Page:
YOUNGSTOWN - It's not unusual to see people pedaling down University Plaza or along Lincoln Avenue - especially during warmer weather.
But take a closer look and you can identify the newest bicyclists at Youngstown State University by their campus police uniforms. These days, campus police are riding around campus as part of the new YSU Police Department Bike Patrol.
Although YSU police started patrolling campus over the weekend, YSU police Chief John Beshara and Sgt. Dennis Godoy introduced the new YSUPD Bike Patrol at a news conference on Monday.
Beshara explained two advantages of a bike patrol is that it is cost-effective and allows officers to maneuver more effectively through campus.
"We're always looking for ways to better serve and protect the campus community," Beshara said. "Putting officers on bicycles will allow us as a police department to be more effective in getting close up and personal with students, employees and visitors to campus."
The YSUPD has purchased three mountain bikes equipped with siren horns for the new patrol. The new unit was used for the first time at the YSU Summer Festival of the Arts on campus Saturday and Sunday. The bike patrol will be in addition to car and foot patrols currently in place, Beshara said.
Youngstown State University on Monday introduced its new YSUPD Bike Patrol, which is working in collaboration with bike patrols from the Youngstown Police Department, Mill Creek MetroParks Police and the Mahoning County Sheriff’s Office. Shown here are Youngstown police Lt. William Ross, left, and YSU police Chief John Beshara.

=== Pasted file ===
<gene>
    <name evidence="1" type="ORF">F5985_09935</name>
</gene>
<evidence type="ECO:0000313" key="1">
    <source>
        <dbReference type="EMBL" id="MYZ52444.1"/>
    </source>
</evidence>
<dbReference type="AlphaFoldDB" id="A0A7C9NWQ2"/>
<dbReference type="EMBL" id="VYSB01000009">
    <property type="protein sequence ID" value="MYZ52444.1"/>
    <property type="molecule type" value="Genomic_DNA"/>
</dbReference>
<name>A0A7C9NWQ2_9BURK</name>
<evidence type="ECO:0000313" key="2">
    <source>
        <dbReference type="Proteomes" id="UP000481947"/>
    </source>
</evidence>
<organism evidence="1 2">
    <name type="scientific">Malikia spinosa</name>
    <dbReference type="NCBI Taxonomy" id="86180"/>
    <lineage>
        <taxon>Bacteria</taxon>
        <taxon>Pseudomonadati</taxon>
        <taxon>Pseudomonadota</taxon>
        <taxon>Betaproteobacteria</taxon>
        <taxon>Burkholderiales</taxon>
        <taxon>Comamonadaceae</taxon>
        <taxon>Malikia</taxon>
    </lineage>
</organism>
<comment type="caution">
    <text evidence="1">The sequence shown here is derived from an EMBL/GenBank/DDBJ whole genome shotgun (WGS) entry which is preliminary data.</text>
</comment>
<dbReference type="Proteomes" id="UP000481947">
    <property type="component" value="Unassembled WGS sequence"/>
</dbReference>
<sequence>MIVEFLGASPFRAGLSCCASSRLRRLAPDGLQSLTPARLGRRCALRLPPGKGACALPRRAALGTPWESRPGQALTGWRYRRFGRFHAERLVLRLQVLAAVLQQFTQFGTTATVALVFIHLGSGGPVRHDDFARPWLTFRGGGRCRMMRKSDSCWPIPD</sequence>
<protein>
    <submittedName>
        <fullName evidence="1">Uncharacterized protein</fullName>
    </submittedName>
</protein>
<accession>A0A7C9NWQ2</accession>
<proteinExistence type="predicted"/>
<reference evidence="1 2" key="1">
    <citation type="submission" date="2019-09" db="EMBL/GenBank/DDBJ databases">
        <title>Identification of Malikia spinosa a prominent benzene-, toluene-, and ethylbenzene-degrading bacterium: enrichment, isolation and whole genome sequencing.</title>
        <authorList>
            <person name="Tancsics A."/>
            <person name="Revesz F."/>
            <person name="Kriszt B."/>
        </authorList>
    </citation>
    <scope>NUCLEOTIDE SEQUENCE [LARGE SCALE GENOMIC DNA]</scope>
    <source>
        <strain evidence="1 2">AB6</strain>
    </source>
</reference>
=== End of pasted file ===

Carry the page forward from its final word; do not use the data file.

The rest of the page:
Tribune Chronicle / Virginia Shank
He said that officers will be assigned to the bicycle patrol on a voluntary basis, but must express in writing their interest in participating in the program. They also are required to undergo a physical evaluation.
Officers will be trained by a certified bicycle patrol instructor or will attend an approved basic police bicycle training / instruction course. Beshara said that currently there are no state mandates and / or uniform training standards for bicycle patrols. Officers will wear official YSUPD Bike Patrol uniforms. The patrol will attempt to operate year-round, except during severe or inclement weather.
Beshara said his department will be working in partnership with other local law enforcement agencies, including the Mahoning County Sheriff's Office, Youngstown Police Department and Millcreek MetroParks Police, that have bicycle patrols. Those units may be used at YSU when needed to supplement the university's bike patrol, he said.
"It's actually a way to expand the bike patrol effort across the community," he said. "We will assist them, and they will assist us as needed."
Lt. William Ross, who heads up the YPD Bike Patrol, said patrolling on bicycles helps officers get closer to the community and gain access to areas, such as paths and walkways between buildings, they cannot access with vehicles. His department has been operating its bike patrol for just more than a year.
"You have foot patrol for those areas, but it's a lot faster and easier to move around on bikes," he said.
David Moss, a deputy with the Mahoning County Sheriff's Office, said the sheriff's office had an effective bike patrol from 1997 to 2000, when it fell by the wayside. He said officials saw the benefits and recently decided to reinstate the effort.
Godoy, who approached Beshara with the idea to institute the bike patrol, said the downside is that officers cannot transport prisoners. However, the procedure would be for them to call for backup to assist in that situation.
"This is something I've personally wanted to see on campus for a long time," Godoy said. "We will more than make up for the cost of the bikes in the savings we'll have on gas. There are just so many benefits."